We need to start breeding more parrotfish.


Some day I'll teach you about the difference between carbonates and silica.
 
2020-06-08 9:24:50 PM  
dimebag the vaccine sure there is no lack of those.
 
2020-06-08 9:27:49 PM  

Tad_Waxpole: [thesaurus.plus image 650x400]


For years I've warned that people might describe Cassandra as a fear monger irather than a prophetess telling people the actual truth, but alas, no one listened.
 
2020-06-08 9:28:17 PM  

Dinodork: Some day I'll teach you about the difference between carbonates and silica.


So feed the parrotfish some hexactinellid sponges.
 
2020-06-08 9:29:26 PM  

Ivo Shandor: erik-k: I mentioned this to dad when I first saw it in my news feed a while ago and got ever the engineer's response: "why can't they use plastic?"

Another approach would be to send out the first batch, then collect the empties and re-fill them as needed. If they could do it for milk bottles a hundred years ago, they can figure out a way to do it for vaccines in 2020. Put a $10 deposit on each bottle if people need an incentive beyond saving lives.


This. If you get enough plates spinning and with a little overcapacity you could have a constant stream of bottles coming in and going out.
 
2020-06-08 9:31:48 PM  

albuquerquehalsey: [media.gettyimages.com image 561x612]

get in line, Private.


Yeah, which is worse, COVID-19 or hepatitis from the guy at the head of the line?
 
2020-06-08 9:31:58 PM  
Uhhh just tell the Coca Cola Company thy can't use glass for making bottles for the rest of the year. There is hardly a shortage of glass, there is just a really stupid misdirection of glass.
 
2020-06-08 9:36:50 PM  
The magnificently stupid thing is that we've *definitively* known about the glass (ok, the raw materials) shortage for a few years... and could've guessed it was highly likely to be a BFD for years longer.  There's a goddamned thriving black market, it's so bad, FFS.

/gee i can't believe private industry didn't solve this critical problem on their own, since they're so great at that
//anyhow, first time i recall seeing anything about it: https://www.npr.org/2017/07/21/53​84726​71/world-faces-global-sand-shortage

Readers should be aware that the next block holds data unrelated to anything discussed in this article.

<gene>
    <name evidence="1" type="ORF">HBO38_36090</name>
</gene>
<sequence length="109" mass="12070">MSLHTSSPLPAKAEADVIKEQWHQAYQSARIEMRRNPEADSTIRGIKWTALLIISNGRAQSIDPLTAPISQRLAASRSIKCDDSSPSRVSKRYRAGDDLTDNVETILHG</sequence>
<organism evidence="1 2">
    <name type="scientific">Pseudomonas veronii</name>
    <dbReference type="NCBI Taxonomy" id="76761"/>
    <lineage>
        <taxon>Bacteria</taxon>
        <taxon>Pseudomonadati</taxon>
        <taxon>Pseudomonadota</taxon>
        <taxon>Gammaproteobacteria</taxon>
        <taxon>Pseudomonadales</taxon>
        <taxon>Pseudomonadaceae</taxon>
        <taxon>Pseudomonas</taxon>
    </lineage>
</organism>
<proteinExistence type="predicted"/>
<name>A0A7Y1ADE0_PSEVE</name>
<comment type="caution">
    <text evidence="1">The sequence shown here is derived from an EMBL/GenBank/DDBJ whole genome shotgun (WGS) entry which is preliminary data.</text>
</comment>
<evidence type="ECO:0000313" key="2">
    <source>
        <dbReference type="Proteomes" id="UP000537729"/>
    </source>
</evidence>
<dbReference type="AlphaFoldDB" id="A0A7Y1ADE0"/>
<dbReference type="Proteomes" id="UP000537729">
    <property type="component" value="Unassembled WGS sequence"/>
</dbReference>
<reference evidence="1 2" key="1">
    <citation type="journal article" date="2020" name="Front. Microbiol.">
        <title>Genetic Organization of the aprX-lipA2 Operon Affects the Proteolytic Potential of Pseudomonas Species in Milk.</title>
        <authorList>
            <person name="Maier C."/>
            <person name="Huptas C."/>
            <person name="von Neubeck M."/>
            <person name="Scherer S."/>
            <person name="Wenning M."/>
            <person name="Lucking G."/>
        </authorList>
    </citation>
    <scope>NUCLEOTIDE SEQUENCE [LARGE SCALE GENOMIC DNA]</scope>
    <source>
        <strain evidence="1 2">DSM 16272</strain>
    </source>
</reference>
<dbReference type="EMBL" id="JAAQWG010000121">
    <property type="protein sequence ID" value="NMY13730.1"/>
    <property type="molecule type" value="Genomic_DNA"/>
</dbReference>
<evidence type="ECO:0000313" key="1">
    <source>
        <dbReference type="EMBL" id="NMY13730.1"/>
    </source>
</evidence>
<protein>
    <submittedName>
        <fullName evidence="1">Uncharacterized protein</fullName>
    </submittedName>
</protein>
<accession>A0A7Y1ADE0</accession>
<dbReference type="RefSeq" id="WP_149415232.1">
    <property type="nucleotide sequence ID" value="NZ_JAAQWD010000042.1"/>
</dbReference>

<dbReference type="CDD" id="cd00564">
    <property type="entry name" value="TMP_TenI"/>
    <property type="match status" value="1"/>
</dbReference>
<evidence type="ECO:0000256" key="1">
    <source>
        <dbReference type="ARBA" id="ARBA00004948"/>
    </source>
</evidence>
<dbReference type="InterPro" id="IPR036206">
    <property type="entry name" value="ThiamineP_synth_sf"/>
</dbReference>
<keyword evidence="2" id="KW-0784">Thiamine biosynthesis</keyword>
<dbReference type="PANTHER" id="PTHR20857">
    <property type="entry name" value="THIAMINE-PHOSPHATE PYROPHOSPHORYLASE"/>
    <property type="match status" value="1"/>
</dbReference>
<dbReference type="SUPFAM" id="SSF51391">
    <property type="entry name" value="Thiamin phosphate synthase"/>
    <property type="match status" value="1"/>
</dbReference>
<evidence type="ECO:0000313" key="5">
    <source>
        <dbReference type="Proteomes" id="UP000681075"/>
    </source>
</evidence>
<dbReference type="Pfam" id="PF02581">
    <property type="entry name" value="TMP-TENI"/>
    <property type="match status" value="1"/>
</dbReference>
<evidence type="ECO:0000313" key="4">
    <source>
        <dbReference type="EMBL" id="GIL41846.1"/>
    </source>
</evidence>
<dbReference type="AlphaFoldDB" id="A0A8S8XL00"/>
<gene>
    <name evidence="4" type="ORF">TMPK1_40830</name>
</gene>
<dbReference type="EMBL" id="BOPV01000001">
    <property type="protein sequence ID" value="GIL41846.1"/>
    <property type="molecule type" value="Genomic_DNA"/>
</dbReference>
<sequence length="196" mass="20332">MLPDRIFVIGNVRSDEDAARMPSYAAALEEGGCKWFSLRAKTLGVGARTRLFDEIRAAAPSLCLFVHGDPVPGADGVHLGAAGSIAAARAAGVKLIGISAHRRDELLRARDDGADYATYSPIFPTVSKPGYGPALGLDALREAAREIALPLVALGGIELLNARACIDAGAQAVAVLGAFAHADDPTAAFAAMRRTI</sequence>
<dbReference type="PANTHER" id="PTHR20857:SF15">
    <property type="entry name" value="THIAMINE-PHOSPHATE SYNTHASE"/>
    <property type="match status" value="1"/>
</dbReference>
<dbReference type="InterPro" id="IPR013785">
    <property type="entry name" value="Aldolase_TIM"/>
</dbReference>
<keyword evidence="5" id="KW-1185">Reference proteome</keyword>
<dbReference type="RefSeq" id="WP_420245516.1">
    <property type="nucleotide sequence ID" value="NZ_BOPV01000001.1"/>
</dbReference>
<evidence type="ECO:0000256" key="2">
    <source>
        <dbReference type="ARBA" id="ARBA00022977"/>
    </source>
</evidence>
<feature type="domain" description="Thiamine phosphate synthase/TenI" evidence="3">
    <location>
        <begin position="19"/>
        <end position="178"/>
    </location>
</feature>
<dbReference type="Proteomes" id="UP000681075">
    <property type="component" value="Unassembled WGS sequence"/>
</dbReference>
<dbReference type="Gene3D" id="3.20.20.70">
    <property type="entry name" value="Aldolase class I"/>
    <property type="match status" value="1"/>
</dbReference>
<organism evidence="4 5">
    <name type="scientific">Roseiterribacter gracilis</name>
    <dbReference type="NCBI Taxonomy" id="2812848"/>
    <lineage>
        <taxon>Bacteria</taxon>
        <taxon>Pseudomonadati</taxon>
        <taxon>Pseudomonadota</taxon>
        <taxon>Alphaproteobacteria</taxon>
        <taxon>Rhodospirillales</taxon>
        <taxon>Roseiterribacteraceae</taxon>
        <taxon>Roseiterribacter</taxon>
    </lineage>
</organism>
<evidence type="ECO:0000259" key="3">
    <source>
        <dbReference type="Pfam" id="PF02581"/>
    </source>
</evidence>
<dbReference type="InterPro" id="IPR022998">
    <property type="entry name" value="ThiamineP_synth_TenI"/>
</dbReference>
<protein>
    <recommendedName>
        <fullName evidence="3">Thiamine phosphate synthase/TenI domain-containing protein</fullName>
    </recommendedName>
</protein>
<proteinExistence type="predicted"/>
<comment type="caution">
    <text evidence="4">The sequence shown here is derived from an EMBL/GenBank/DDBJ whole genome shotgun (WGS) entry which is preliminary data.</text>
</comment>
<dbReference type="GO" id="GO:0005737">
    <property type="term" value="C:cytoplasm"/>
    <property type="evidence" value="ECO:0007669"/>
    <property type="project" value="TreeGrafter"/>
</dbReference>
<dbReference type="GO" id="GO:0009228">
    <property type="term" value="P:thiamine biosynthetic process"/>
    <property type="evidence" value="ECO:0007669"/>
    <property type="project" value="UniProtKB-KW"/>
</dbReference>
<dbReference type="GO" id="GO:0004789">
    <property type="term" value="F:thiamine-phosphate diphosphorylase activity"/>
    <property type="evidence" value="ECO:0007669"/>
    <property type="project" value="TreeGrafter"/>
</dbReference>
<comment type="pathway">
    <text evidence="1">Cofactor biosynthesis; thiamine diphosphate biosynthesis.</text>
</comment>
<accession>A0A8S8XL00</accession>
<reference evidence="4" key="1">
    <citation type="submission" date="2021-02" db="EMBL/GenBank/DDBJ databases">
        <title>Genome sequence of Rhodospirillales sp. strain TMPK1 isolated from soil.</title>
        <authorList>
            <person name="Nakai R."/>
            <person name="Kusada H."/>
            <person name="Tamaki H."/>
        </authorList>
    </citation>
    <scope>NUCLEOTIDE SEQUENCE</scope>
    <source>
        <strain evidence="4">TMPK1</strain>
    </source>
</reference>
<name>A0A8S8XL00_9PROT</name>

2020-06-08 9:40:23 PM  

Kirablue42: Dr. DJ Duckhunt: [media.comicbook.com image 640x320]
Inconsolable

ya know, given all the shows and movies and programs out there, I did miss the 'sequel' to that, and given how farking evil this world is today, the ending of unbreakable was a hopeful one, and I am terrified to watch the newest movie since it might not have a good "happy" ending with a positive resolution like unbreakable had. So tell me guys, did the follow up movie turn dark or did it have any good guys in it at all anywhere?


You can certainly skip the latest movie. It is downbeat, mostly bad at the end, and yeah. There are better ways to spend two hours, unless you enjoy schlock.
 
2020-06-08 9:40:31 PM  
Buy GLW.
 
2020-06-08 9:42:43 PM  

Ivo Shandor: erik-k: I mentioned this to dad when I first saw it in my news feed a while ago and got ever the engineer's response: "why can't they use plastic?"

Another approach would be to send out the first batch, then collect the empties and re-fill them as needed. If they could do it for milk bottles a hundred years ago, they can figure out a way to do it for vaccines in 2020. Put a $10 deposit on each bottle if people need an incentive beyond saving lives.


There's no reason for a deposit, it's not like it's being sold on store shelves. It's a closed loop supply chain
 
2020-06-08 9:48:18 PM  
Given the historical success rate of developing corona virus vaccines I'd say subby has nothing to worry about.
 
2020-06-08 10:03:21 PM  

albuquerquehalsey: Gyrfalcon: synithium: Good lord, we've run out of good sand!